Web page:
While this Court, in accordance with the liberal spirit pervading the Rules of Court, has the discretion to treat this petition as a petition for review on certiorari under Rule 45, however, it can not do so since the same was filed beyond the reglementary period.

Indeed, there is nothing in the records showing that respondent Court of Appeals committed grave abuse of discretion or want or excess of jurisdiction in dismissing the petition.

In Manila Midtown Hotels & Land Corp. vs. NLRC, [5] cralaw we aptly stated that "(c)ertiorari, being an extraordinary remedy, the party who seeks to avail of the same must strictly observe the rules laid down by law."

This Court has repeatedly stressed that the Rules of Court as well as SC Circulars were not adopted and approved for childish, flimsy or petty reasons nor for pure love of technicalities, but to compel the strict observance of the Rules of Court in order that proceedings may not be needlessly delayed. It was to correct the prevalent shoddiness in the filing of actions and to expedite the disposition of cases that the SC Circulars were adopted. [6] cralaw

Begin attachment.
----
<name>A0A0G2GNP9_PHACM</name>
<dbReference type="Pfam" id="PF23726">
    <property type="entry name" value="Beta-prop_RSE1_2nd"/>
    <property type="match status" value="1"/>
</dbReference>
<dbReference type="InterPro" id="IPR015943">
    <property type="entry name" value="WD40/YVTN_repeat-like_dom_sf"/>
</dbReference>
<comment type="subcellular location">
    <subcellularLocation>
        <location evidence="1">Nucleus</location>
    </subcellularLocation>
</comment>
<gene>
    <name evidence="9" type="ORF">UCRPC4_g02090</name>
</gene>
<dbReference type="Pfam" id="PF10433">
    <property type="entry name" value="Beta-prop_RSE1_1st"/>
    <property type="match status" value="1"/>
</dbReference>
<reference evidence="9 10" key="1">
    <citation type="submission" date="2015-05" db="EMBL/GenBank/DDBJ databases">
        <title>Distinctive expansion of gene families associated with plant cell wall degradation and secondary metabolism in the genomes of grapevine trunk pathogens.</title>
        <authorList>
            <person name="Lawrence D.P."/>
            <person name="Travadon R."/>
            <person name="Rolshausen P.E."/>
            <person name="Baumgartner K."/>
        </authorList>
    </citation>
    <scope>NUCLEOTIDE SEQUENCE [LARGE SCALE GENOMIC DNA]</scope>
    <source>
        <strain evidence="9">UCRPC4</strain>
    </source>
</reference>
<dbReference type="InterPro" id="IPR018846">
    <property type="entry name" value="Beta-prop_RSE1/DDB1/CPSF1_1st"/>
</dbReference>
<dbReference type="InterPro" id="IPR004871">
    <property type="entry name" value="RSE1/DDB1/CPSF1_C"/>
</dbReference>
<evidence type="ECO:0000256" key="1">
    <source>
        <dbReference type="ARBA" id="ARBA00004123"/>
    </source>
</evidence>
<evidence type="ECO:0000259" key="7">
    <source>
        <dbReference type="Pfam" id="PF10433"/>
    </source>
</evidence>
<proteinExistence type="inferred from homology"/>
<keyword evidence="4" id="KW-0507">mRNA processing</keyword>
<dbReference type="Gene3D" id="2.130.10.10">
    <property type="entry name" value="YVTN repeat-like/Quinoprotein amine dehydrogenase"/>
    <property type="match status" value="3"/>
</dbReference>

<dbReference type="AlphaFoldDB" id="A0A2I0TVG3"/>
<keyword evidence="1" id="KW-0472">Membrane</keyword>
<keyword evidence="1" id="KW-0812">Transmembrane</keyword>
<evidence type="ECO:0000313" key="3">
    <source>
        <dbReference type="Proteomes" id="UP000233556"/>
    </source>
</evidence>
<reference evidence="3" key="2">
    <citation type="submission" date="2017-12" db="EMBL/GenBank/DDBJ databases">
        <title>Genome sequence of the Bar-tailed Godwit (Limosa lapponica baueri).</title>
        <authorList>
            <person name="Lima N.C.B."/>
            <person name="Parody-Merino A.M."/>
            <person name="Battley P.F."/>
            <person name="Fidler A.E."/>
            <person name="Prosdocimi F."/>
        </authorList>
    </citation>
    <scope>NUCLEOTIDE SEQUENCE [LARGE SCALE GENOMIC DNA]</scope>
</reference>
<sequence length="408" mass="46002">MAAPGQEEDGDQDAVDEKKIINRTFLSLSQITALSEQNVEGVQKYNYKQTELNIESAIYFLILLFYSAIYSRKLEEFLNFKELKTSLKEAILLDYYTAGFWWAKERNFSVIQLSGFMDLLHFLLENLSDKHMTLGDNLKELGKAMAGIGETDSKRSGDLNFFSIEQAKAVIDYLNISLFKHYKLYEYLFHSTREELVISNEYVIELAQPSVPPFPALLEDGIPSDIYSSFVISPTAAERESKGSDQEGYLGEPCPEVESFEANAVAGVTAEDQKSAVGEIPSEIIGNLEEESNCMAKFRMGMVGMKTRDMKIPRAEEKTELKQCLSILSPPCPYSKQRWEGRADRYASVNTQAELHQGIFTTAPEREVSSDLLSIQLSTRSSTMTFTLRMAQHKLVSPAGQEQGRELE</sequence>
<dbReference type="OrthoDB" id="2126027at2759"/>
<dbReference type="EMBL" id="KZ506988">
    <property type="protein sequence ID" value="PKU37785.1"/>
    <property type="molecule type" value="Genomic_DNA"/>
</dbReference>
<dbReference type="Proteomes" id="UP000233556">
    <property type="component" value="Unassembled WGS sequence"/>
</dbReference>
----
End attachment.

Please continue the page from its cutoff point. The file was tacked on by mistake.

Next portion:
WHEREFORE, the instant petition is hereby DISMISSED. The assailed Resolutions of the Court of Appeals dated May 4, 1999 and July 12, 1999 are AFFIRMED in toto.

Costs against petitioners.


Very truly yours,

Clerk of Court


[1] cralaw Rollo at 46-47.

[2] cralaw Id. at 16.

[3] cralaw Favila vs. Second Division, G.R. No. 126786, June 16, 1999.

[4] cralaw CIR vs. CA, G.R. No. 110003, February 9, 2001, 351 SCRA 436.

[5] cralaw G.R. No. 118397, March 27, 1998, 288 SCRA 259, 265

[6] cralaw See Herrera, O., Remedial Law, 1997 Edition at 533-534, citing the SC En Banc Minute Resolution in Gallardo vs. Quintos, April 18, 1991.

Back to Home | Back to Main






ChanRobles Legal Resources:

ChanRobles On-Line Bar Review

ChanRobles Internet Bar Review :

ChanRobles MCLE On-line

ChanRobles Lawnet Inc. - ChanRobles MCLE On-line :